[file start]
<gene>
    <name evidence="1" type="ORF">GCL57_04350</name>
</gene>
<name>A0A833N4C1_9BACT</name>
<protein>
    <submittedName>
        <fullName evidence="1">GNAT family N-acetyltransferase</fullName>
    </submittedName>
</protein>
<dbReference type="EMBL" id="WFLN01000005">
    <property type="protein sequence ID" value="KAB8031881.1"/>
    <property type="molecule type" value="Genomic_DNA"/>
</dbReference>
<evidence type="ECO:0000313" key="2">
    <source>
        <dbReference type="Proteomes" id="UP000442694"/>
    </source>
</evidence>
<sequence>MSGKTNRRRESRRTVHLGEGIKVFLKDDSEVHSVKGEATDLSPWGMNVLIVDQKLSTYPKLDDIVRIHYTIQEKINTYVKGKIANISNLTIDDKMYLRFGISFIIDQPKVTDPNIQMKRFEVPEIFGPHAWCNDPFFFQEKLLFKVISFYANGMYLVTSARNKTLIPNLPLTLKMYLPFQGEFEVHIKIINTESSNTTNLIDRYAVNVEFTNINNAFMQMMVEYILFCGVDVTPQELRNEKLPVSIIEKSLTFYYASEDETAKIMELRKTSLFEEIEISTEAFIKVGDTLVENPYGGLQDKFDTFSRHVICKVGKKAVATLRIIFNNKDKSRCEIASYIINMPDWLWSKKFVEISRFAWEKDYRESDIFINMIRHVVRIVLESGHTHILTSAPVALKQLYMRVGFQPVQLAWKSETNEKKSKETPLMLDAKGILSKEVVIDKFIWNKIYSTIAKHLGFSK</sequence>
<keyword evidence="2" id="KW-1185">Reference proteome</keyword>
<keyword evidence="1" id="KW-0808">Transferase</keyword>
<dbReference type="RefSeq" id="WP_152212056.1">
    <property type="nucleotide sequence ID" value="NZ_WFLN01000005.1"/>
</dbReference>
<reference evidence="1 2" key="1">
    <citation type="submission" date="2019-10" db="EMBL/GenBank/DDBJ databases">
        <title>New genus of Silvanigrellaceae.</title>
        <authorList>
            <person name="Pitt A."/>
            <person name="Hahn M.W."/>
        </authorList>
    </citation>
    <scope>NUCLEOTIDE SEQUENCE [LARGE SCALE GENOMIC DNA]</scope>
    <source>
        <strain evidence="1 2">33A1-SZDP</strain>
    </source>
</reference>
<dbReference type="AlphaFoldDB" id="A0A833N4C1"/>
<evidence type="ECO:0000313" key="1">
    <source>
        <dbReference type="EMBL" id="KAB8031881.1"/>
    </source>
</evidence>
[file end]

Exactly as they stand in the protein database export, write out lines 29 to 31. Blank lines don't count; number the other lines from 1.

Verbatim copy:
            <person name="Pitt A."/>
            <person name="Hahn M.W."/>
        </authorList>